THE EDITOR: I am a huge student of the game of cricket and read every book on its history and all aspects of the game at the Public Library in the 60s. I also played at almost every ground in the country in those days and went for trials at the Queen’s Park Oval, facing Jaswick Taylor and Oliver Demming).
I am therefore flabbergasted time and again by the absence of good captaincy which must be playing a role in some of the matches the West Indies has been losing.
In the tied Brisbane Test of 1963, with one ball to go, one wicket to take, one run to make, Sir Frank Worrell stopped Wes Hall in his tracks and said, “Wes, if it is the last thing you do, please make sure you do not bowl a no ball.” We know the rest.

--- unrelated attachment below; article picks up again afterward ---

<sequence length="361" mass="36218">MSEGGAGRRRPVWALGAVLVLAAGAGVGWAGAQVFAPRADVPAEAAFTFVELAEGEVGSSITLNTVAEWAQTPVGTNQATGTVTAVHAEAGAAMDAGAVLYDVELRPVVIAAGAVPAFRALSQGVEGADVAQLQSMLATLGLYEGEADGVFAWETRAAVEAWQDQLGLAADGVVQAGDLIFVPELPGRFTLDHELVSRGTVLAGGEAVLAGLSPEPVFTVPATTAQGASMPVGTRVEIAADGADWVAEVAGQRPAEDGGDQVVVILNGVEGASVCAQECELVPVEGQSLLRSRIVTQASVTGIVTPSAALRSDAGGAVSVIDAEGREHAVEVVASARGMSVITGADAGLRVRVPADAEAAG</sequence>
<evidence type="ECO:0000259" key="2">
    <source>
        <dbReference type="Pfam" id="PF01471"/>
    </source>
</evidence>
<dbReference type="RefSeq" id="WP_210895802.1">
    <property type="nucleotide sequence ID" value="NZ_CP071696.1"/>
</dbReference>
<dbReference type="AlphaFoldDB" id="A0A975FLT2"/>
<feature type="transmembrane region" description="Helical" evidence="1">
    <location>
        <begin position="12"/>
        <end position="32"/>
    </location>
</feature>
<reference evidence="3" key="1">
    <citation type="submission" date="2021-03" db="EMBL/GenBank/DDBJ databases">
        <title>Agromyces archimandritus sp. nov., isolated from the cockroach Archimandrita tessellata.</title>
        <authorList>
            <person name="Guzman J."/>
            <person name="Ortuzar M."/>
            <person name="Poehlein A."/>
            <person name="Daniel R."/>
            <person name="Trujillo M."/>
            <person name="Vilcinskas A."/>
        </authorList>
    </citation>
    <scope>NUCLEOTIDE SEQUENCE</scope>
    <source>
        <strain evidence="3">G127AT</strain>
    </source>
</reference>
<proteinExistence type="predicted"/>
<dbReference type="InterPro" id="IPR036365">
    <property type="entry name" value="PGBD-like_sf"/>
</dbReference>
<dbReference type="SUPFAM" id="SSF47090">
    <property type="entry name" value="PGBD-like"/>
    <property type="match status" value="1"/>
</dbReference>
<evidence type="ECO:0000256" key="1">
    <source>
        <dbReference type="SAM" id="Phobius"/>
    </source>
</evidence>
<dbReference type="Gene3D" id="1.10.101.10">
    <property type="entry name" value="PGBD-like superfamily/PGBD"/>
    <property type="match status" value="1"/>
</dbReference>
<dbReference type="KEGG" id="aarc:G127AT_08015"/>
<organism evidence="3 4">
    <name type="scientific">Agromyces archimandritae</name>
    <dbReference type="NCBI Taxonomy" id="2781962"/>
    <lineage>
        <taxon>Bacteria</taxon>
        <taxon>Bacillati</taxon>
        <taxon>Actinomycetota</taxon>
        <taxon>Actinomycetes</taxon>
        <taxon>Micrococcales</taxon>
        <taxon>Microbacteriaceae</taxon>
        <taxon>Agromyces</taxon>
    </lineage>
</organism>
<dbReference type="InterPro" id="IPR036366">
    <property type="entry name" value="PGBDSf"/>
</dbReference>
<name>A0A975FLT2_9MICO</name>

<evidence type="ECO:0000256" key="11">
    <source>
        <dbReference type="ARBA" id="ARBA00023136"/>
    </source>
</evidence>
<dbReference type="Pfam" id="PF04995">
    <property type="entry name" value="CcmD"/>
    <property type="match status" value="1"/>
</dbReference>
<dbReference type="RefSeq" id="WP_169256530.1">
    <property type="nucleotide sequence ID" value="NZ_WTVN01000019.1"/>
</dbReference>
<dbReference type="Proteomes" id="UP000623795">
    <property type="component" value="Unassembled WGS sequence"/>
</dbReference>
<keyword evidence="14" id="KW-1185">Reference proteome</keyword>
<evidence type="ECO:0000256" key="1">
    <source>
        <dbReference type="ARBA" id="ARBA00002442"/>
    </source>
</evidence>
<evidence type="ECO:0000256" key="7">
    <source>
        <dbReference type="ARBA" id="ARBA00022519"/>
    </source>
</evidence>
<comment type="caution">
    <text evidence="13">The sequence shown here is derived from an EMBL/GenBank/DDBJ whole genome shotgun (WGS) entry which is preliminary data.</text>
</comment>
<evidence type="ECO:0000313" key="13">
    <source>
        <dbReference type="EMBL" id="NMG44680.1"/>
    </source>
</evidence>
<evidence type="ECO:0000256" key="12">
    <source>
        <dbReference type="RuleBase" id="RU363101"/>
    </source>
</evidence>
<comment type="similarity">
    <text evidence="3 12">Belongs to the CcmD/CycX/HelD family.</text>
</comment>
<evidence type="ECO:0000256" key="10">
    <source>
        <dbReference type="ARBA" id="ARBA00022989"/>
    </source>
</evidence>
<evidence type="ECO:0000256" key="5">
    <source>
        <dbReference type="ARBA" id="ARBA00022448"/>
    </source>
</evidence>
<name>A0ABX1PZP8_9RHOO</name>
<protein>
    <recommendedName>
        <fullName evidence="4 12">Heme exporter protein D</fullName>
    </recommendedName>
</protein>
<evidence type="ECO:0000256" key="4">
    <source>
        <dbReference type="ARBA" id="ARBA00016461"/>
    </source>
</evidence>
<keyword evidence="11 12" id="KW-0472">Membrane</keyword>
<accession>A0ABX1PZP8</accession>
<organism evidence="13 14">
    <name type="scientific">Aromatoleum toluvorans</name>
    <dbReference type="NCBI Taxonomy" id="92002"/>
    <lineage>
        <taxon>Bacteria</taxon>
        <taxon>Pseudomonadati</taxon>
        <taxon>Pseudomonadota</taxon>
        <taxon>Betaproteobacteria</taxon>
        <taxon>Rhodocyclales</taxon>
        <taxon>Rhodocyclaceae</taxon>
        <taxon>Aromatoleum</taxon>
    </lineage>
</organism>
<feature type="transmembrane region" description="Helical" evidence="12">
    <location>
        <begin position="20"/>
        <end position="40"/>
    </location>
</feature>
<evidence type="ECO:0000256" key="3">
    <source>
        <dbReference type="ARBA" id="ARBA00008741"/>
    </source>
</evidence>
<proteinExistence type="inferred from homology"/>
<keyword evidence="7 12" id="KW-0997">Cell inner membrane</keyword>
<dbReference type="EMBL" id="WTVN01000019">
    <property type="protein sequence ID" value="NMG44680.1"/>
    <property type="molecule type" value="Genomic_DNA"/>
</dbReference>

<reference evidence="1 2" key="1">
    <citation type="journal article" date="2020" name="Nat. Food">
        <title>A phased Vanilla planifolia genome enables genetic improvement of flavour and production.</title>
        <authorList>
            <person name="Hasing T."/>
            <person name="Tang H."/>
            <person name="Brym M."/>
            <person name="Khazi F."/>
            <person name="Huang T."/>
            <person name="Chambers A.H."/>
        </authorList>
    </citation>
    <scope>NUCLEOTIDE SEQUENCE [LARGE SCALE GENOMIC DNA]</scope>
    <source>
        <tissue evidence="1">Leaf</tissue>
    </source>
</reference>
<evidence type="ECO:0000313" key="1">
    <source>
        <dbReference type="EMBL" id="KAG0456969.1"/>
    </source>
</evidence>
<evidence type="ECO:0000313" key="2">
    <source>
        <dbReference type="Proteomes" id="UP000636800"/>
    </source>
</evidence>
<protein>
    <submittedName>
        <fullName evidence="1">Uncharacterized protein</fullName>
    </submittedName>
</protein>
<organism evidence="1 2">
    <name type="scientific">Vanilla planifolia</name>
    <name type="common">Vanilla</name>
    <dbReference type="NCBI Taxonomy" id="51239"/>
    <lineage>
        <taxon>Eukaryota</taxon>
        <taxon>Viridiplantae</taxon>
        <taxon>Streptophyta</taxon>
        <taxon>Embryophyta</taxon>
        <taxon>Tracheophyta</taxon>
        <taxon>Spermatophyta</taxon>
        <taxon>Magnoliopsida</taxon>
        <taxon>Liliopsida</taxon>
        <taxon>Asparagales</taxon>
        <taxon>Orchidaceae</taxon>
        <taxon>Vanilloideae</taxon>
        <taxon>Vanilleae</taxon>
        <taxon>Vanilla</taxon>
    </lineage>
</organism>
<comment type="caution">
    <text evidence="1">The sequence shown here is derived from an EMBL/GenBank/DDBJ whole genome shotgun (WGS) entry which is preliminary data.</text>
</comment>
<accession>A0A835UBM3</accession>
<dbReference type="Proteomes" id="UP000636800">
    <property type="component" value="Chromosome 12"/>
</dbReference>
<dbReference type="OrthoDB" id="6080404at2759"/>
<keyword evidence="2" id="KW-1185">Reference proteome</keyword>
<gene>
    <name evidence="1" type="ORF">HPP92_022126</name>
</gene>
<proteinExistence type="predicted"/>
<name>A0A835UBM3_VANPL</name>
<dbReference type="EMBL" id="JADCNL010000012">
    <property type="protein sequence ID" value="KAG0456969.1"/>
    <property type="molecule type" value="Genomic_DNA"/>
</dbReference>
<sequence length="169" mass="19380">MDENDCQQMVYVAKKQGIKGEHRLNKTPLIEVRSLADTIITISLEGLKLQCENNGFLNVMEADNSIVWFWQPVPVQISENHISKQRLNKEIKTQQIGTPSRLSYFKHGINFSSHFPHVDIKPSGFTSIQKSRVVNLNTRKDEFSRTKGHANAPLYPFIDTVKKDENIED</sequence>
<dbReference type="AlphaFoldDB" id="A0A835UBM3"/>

Fast forward to Wednesday in England and the third ODI. The rain is coming (probably with four overs) and the West Indies are ahead by 40 plus runs under the Duckworth-Lewis method. Azari Joseph is terrorising the batsmen, having taken all five wickets to have fallen. But captain Jason Holder makes a boo-boo.
He sends Ashley Nurse to bowl against two of the most brutal batsmen in the game today, Moeen Ali and Jos Butcher. Nurse gets butchered.
The choice of spin at that time, especially on a wicket where the ball is playing straight and coming on nicely to the bat and where all the batsman has to do is get to the pitch and swing the bat, is probably the biggest captaincy faux pas I have ever seen. No wonder we lost, even after posting a huge 356 total.
I have nothing against Holder. He is a good cricketer and is trying his best, even though his bowling is straight most of the time — hardly any swing. His captaincy, however, leaves a lot to be desired. And I am not sure captains can be trained.
PETER S MORALLES via e-mail